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SIUE’s Mares releases Problem-Oriented Policing Guide on Gunshot Detection systems

SIUE’s Dennis Mares, Ph.D., professor in the Department of Criminal Justice

Southern Illinois University Edwardsville’s Dennis Mares, Ph.D., professor in the Department of Criminal Justice, released a Problem-Oriented Policing (POP) guide, Gunshot Detection: Reducing Gunfire through Acoustic Technology, in early November, highlighting acoustic gunshot detection systems, which are sensors designed to recognize the acoustic pattern of gunfire.

“Gunfire alerts by such systems enable police to respond faster and to a more precise location of gunfire,” said Mares. “The guide examines how agencies implement gunshot detection systems and provides insights to agencies interested in implementing their own systems and initiatives. In addition, the guide pays particular attention to best practices in responding to and investigating gunshot alerts.”

With a majority of gunfire going unreported by the public, the technology is on track to become standard in large police departments. The technology is relatively new in law enforcement settings and research on the systems is limited on the extent to which gunshot detection may reduce gun violence and improve investigative success.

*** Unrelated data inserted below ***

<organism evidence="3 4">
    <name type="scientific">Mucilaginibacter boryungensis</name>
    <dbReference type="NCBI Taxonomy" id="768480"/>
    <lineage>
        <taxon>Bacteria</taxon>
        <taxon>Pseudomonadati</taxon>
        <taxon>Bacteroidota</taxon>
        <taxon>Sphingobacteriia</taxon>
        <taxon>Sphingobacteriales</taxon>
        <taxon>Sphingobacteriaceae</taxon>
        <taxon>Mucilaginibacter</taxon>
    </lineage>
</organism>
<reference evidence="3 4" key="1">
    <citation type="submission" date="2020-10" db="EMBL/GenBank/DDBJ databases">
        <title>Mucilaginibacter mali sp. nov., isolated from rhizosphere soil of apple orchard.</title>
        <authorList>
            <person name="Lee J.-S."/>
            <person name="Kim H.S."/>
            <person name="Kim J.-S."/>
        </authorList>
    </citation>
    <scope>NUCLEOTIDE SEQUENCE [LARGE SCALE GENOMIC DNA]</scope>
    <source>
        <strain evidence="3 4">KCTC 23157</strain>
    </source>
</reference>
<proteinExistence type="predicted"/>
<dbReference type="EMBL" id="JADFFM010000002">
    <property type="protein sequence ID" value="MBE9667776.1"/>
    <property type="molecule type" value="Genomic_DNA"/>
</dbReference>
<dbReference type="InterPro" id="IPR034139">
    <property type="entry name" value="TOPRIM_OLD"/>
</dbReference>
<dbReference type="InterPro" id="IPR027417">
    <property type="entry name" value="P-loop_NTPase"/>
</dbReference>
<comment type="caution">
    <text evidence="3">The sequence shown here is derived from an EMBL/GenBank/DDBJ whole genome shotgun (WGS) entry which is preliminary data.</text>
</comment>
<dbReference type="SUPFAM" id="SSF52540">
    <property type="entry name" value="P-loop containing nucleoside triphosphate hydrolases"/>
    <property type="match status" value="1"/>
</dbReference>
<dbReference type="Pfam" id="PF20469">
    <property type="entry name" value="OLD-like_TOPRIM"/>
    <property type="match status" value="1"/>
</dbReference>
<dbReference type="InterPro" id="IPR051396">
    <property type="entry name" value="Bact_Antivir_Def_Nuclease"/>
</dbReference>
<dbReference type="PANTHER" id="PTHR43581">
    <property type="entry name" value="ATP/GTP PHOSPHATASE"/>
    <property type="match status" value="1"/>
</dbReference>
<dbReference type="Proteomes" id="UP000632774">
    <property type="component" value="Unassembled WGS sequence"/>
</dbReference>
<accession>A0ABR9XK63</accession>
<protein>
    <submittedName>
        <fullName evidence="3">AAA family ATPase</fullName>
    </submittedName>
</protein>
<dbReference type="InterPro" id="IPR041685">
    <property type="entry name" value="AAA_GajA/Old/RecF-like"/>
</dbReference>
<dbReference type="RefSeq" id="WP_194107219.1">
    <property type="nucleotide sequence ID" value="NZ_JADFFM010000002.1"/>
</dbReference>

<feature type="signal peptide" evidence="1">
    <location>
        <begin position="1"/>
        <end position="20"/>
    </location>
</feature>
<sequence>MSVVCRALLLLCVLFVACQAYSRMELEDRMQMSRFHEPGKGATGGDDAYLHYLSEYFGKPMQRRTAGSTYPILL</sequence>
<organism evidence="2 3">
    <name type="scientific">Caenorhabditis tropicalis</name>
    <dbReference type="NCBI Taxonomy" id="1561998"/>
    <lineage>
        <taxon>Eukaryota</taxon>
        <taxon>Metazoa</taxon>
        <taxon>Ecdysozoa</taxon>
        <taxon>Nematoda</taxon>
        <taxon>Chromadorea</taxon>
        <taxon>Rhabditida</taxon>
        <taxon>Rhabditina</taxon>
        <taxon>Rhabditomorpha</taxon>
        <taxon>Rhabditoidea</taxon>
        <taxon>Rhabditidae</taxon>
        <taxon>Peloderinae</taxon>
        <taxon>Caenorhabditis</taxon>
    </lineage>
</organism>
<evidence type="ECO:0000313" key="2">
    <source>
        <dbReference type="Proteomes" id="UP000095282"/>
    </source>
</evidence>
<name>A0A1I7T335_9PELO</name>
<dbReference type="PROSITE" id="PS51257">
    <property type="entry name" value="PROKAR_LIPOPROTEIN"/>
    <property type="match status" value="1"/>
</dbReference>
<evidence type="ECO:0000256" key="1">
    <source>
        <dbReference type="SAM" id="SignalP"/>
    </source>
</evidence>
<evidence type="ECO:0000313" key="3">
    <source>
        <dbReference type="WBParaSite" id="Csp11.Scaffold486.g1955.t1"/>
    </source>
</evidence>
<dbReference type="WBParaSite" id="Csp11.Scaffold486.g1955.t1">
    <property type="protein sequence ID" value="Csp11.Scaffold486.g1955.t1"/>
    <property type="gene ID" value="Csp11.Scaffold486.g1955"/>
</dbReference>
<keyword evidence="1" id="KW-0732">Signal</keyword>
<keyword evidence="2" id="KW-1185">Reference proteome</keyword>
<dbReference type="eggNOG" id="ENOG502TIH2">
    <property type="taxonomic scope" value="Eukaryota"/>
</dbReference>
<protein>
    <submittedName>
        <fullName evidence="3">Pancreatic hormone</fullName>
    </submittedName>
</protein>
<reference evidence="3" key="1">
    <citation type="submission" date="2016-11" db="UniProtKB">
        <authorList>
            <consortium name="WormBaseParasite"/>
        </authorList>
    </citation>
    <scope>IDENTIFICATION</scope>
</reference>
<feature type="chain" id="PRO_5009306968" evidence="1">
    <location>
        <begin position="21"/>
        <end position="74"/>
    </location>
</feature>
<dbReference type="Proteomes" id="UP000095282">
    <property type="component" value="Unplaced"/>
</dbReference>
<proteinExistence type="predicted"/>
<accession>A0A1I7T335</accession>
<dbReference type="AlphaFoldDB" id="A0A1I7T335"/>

“I hope that the guide helps police agencies understand the pros and cons of gunshot detection,” Mares added. “But most of all, I hope that agencies who use the technology develop evidence-based strategies to evaluate its impact.”

Gunshot detection systems have been implemented in parts of St. Louis in efforts to reduce gun violence in the region. Mares has conducted several evaluations of gunshot detection systems with the St. Louis Metropolitan Police Department. The results from those evaluations indicate that the implemented system was not associated with significant reductions in gun violence but did reduce police response times.

“It is important to point out that gunshot detection is not without controversy,” Mares concluded. “Gun violence remains a problem primarily for disadvantaged and communities of color, but they also have most to gain from gun violence prevention. This must be done in a way that is sensitive to their needs with careful understanding of any negative consequences of such efforts.”

Mares will be presenting the guide at an upcoming webinar at 1 p.m. Tuesday, Dec. 6.

To register for the webinar go to

To view the POP guide, visit

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